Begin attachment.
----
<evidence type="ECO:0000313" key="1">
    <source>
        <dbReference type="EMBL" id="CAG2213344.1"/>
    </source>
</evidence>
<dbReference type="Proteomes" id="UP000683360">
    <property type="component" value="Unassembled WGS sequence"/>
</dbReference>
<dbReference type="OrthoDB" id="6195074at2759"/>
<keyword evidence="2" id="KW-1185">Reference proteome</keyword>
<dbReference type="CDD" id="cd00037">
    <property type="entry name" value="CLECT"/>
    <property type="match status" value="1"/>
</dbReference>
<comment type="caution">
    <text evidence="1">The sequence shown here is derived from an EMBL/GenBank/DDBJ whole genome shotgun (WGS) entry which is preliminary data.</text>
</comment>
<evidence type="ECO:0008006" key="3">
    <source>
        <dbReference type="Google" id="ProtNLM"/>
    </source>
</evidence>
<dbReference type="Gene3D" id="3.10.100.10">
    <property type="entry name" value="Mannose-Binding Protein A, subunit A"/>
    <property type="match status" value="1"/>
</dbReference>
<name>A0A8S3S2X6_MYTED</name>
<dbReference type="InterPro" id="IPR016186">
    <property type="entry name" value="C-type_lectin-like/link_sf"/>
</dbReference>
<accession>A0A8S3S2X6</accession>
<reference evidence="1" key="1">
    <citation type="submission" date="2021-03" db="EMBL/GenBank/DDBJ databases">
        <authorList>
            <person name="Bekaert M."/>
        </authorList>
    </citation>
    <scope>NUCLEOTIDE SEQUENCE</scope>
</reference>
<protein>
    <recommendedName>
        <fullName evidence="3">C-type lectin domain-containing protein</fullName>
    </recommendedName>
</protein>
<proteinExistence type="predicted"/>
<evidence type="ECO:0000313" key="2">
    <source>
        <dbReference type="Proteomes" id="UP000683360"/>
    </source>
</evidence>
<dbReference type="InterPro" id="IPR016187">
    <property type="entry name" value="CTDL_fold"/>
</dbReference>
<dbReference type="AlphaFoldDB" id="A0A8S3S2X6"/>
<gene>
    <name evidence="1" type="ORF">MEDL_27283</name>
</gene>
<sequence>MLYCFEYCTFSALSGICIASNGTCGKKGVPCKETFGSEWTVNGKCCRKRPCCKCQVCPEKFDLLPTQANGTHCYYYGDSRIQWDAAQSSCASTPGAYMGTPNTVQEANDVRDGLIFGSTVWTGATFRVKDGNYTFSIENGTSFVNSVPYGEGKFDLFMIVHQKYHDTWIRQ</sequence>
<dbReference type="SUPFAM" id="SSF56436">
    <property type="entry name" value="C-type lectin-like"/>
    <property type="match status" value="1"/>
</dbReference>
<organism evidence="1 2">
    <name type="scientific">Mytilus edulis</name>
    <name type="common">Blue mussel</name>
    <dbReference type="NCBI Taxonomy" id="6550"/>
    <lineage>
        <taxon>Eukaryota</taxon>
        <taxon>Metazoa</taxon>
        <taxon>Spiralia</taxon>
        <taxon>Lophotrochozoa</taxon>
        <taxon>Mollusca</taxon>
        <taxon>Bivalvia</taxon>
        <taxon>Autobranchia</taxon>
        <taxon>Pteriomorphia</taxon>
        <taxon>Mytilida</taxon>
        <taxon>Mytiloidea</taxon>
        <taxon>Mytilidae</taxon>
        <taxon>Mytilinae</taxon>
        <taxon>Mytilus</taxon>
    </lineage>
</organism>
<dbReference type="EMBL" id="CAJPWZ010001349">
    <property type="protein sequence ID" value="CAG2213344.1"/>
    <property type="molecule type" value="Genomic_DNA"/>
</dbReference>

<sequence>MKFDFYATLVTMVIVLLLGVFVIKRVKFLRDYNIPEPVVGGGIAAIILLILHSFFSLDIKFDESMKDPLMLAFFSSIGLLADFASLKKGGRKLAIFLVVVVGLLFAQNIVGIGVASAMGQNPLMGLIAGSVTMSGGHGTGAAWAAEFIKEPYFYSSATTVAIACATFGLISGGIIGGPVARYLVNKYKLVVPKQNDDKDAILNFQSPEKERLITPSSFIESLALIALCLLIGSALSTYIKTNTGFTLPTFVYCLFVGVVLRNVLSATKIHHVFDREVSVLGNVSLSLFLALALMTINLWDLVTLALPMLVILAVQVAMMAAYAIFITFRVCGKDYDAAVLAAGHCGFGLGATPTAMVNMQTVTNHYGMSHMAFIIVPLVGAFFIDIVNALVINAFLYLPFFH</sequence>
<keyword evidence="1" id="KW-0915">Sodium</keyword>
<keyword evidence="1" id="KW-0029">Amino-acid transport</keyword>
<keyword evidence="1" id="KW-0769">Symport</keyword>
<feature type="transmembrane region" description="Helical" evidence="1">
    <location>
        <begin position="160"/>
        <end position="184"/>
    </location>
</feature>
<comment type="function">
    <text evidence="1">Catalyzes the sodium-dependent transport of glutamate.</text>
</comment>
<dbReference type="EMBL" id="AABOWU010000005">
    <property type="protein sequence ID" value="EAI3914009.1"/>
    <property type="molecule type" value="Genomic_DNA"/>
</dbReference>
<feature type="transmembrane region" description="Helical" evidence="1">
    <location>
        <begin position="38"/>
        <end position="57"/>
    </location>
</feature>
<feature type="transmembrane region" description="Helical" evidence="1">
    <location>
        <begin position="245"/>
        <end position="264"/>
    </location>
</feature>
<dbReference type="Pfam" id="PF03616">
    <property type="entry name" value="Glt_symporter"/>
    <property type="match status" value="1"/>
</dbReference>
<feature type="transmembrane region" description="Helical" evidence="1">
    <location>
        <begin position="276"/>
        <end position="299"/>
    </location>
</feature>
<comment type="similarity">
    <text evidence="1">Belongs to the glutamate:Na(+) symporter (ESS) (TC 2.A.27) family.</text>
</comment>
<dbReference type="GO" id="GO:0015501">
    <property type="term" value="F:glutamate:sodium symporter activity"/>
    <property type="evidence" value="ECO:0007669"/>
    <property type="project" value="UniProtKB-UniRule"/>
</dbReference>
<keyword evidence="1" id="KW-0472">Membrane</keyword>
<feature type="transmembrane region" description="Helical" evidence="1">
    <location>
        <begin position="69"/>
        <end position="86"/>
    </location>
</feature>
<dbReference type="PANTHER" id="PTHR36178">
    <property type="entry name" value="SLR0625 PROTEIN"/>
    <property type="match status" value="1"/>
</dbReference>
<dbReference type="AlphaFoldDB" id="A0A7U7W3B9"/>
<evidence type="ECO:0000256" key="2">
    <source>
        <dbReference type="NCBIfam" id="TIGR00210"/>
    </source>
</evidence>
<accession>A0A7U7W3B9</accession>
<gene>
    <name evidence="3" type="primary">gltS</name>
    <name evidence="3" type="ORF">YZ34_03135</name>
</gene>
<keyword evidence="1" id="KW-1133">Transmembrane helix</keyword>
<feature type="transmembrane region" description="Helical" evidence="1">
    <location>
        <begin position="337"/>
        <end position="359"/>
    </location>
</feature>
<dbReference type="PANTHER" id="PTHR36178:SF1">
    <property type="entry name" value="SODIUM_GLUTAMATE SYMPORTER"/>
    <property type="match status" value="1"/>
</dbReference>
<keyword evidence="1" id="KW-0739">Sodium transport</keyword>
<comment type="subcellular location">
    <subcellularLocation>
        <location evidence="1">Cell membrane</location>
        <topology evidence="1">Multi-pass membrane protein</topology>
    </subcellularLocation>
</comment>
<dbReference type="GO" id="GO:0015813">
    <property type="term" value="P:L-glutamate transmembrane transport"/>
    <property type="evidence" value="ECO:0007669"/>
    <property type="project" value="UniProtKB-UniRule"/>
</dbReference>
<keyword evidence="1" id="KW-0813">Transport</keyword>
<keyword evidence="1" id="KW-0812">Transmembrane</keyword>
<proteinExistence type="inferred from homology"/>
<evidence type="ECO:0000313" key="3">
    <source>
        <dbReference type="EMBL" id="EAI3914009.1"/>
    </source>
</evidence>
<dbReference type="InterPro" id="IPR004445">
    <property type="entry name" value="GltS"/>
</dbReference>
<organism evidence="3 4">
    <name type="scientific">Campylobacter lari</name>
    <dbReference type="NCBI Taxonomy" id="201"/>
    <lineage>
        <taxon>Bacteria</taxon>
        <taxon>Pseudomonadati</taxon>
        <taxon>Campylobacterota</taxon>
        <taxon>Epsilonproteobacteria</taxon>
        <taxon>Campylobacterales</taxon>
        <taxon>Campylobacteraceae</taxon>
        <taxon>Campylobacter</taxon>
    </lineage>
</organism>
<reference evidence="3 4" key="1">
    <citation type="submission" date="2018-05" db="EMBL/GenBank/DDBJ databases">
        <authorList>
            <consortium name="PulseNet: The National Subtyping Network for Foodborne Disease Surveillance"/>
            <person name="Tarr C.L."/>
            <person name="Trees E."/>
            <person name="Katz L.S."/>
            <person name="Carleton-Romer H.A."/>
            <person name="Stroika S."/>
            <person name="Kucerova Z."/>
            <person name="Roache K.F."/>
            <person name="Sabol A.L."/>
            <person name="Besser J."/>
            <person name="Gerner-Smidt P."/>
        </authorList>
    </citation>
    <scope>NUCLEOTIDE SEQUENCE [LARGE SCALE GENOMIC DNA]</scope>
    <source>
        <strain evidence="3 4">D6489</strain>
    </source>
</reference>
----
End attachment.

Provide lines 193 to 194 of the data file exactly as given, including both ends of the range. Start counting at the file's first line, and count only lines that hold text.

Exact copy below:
    <lineage>
        <taxon>Bacteria</taxon>